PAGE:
Matt Gaetz Gets the Last Laugh

Representative Matt Gaetz celebrated his former challenger Rebekah Jones' defeat again this week, after she announced on Twitter on Thursday that she was moving out of Florida.

"Fired. Indicted. Exposed. Defeated. This is the Florida Story for Rebekah Jones," Gaetz, a Florida Republican, tweeted on Friday. "Now the grift must move on."

Jones, who ran against Gaetz in last November's midterms as the Democratic nominee for Florida's 1st Congressional District, said she was leaving the state, telling her followers, "If you have kids, you should too."

Jones, a former data analyst for the state's department of health, gained national prominence after she made claims that Florida officials were suppressing COVID-19 data to allow businesses to reopen. After the state alleged that she improperly used state equipment, Jones' home was raided by police in December 2020.

Matt Gatez Rebekah Jones
Representative Matt Gaetz, a Florida Republican, speaks during a hearing before the House Judiciary Committee on June 30, 2021, in Washington, D.C. The GOP lawmaker celebrated his former challenger Rebekah Jones' defeat again this week, after she announced on Twitter on Thursday that she was moving out of Florida. Alex Wong/Getty Images

In response to Gaetz's remarks, Jones told Newsweek on Friday, "Only Matt Gaetz would think there's something to be ashamed of for being fired for refusing to break the law and being indicted (and then vindicated) for refusing to be silent."

In his tweet, Gaetz also included an article from the Pensacola News Journal about the plea deal Jones signed this past December, admitting guilt and agreeing to pay $20,000 in the criminal case where she was being charged for using Florida's computer system without authorization.

"BTW - Don't you still owe the Sunshine State restitution and community service for the crimes you admitted to committing?" the GOP lawmaker asked in his tweet.

If Jones meets the conditions under the agreement, and is not arrested for another crime in the next two years, prosecutors plan to drop the charges without an official guilty plea, according to the Pensacola News Journal.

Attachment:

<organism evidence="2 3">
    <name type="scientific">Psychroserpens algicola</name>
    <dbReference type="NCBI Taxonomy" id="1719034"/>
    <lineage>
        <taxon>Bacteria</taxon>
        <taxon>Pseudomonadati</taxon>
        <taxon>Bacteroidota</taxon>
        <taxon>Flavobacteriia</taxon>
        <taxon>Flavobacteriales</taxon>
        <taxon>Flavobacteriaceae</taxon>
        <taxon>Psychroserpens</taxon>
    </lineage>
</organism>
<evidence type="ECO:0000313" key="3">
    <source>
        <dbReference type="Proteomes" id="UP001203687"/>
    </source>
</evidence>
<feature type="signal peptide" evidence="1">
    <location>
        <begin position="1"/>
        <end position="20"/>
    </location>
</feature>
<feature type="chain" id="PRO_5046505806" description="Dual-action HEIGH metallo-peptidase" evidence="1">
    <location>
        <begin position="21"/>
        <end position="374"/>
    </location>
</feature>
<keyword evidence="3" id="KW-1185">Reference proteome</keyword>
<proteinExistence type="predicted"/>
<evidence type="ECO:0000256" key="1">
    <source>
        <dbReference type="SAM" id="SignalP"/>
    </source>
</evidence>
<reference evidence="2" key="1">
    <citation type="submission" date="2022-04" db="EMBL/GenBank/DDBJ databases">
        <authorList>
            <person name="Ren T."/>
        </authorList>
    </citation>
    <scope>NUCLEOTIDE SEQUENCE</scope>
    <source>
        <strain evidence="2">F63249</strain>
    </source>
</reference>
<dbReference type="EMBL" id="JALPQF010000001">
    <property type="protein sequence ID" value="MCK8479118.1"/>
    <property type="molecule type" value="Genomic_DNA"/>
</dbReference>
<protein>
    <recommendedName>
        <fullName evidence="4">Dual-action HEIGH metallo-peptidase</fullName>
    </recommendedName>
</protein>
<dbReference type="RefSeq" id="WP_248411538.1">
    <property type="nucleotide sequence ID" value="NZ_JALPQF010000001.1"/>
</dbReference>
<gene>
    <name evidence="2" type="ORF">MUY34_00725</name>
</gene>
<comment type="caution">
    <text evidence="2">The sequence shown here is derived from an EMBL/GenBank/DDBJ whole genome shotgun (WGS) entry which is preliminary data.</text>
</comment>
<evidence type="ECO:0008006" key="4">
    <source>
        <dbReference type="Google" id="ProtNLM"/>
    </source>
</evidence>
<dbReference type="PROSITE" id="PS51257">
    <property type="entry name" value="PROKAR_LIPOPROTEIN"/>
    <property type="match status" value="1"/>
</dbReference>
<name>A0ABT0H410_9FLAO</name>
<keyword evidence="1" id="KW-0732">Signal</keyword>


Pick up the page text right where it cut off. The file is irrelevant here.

"Unlike Gaetz, the FBI isn't investigating me for campaign finance violations, fraud, and money laundering," Jones added. "He should worry about his own legal troubles because I have no criminal convictions, pending charges or ongoing investigations into MY behavior, but he does."

"No one can say I didn't fight for Florida," Jones tweeted Thursday. "Even after being raided at gunpoint without a warrant, threatened, harassed, stalked, jailed, and everything in between, just for doing my job & trying to be one of the few honest people here, I came back to fight. I lost. We all lost."

In November, Gaetz won reelection and defeated Jones with 67 percent of the vote.

Jones' announcement is the latest political win for Gaetz, who recently escaped the possibility of criminal charges after it was reported that the Department of Justice (DOJ) decided not to bring charges against the congressman in relation to a two-year sex-trafficking probe.

Cleared of the allegations that he had a sexual relationship with a 17-year-old girl who he paid to travel with him, experts say that his power is likely to grow now that he's no longer under the shadow of an indictment.

"The media will invite him on the air more now that the announcement has been made. And that leads to more fame, social media currency, fundraising—and those things increase his perceived power," Republican strategist Alex Patton previously told Newsweek.

Update 02/17/23 2:57 p.m. ET: This story was updated to include comments from Jones.